The question "Where is the safest place in a tornado?" is a critical one to know the answer to before a tornado actually strikes. Here are three tornado safety actions that may help you determine the safest place wherever you may find yourself when a tornado hits:
1) Get low: Go to the lowest level in the home, office, school or other facility. If there is a basement or cellar, go there. If there is not a level below ground, go to the ground level of the building.
2) Get inside: Go to the most interior part the structure and avoid windows. The best choices may be a bathroom, closet, or inner hallway.
3) Get protected: Cover your head and neck with your arms and if possible with a blanket. Get under a sturdy piece of furniture such as a table or desk and hang on. Once again, stay away from windows.
Think now about the places that you spend your time in and where the safest places may be in each of them in case of a tornado. Thinking about the safest place now will save you critical time in an actual tornado.
Make sure you have a plan for where to go to be safe and make sure you have a tornado emergency kit on hand to handle the aftermath of a destructive tornado.
No matter what the potential disaster scenario, it is critical to have an emergency kit at the ready.
Compact/Comprehensive emergency kit: compact emergency-grade supplies cover all U.S. Governments recommended basics
Easy-roll/flexible transport:Easy-rolling wheels and telescoping handle avoid back strain; double hand straps and adjustable shoulder strap provide go-anywhere flexibility
Travel safety and emergency identification:Re-positionable LED safety signal visible up to 800 yards
Durable protection for supplies: rugged rolling duffel with 600-denier construction; hard-sided cases for personal supplies
Quick-access organization:large-mouth opening to main compartment with two side pockets and two compression straps; easy-pull ergonomic zippers; personal supplies stored in four carrying cases
Long life:Water, food, batteries have 5-year shelf life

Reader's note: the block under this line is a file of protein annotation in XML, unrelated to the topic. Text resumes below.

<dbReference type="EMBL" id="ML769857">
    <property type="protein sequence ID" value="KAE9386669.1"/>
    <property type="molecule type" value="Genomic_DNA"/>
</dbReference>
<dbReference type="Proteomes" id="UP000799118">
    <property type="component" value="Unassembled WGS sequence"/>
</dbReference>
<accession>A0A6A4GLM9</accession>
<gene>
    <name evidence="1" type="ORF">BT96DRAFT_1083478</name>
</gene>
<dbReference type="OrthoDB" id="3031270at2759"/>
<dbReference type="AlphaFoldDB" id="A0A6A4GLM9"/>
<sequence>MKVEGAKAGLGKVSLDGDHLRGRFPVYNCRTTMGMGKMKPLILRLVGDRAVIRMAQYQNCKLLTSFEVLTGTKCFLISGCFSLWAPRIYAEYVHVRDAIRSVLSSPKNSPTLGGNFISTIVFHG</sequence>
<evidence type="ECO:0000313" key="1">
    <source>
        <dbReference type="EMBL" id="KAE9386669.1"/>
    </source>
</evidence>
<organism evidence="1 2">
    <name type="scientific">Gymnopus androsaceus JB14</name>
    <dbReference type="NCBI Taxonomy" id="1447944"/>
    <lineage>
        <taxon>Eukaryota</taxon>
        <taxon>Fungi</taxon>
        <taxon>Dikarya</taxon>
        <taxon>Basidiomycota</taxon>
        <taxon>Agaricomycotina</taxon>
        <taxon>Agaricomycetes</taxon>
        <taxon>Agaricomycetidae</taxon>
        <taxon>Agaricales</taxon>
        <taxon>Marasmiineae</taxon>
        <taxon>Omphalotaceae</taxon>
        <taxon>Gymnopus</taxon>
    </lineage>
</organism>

Contents: For protection and shelter:
(4) N-95 respirators (face masks)
(4) Emergency thermal blankets
(4) Emergency ponchos
(1) Roll plastic sheeting
(1) Roll duct tape
For turning off utilities and other tasks:
(1) Multifunction tool [needle nose pliers, regular pliers, wire cutter,file/cutter, flat file, pointed screwdriver, mini-screwdriver, small screwdriver, screwdriver, Phillips screwdriver, can opener, bottle opener,punch, knife blade]
(1) Pair leather-palmed work gloves
For communication and light:
(4) Metal whistles with lanyard
(1) AM/FM radio with two sets of AAA batteries
(1) Flashlight with two sets of D batteries
(8) 12-hour light sticks
(1) LED Safety Signal
(1) Waterproof document pouch
For hydration and nutrition:
(1) 2-gallon water bag for carrying, purifying and storing water
(4) 2,400-calorie food bar (bar contains 12 individually wrapped 200-calorie portions) [5-year shelf life - U.S. Coast Guard approved]
(24) 4 oz. emergency water pouches [5-year shelf life - U.S. Coast Guard approved]
(50) water purification tablets
For medical, hygiene and sanitation needs:
(4) Personal First Aid packet
(1) Family First Aid kit
(1) First Aid Guide
(3) Bio-hazard bags
(1) Toilet paper roll
(24) Moist towelettes
For storage and easy transport:
Emergency preparedness supplies are packed in a rolling duffel with double hand straps and adjustable shoulder strap.
You will note that these LifeSecure emergency kits contain supplies that meet each of the 10 basic emergency needs: water, food, breathing protection, first aid, shelter, warmth, communication, light, tools, sanitation & hygiene. Note also that this version of our emergency kit has rolling wheels. We sell rolling and backpack versions of each of our family emergency kits, but we have a preference for wheels (with an option to carry).
The key is to buy or your own "tornado emergency kit" before a tornado or other disaster actually hits. It isn't hard to do, but after the fact is... well, after the fact and won't do any good.
Many people are asking about Tornado Emergency Kits. They are looking for a kit that is uniquely designed to deal with the aftermath of a tornado. The truth is that a tornado emergency kit is really just a regular 72 hour all-hazards emergency kit. You will have the same emergency needs after a tornado as you may after any other catastrophic natural disaster.
So get an emergency kit - if you want to call it your tornado emergency kit, that's fine. Then learn what to do in a tornado and what NOT to do in a tornado. Just remember, when the tornado sirens go off, take cover and be safe. Don't take chances with something as potentially deadly as a tornado.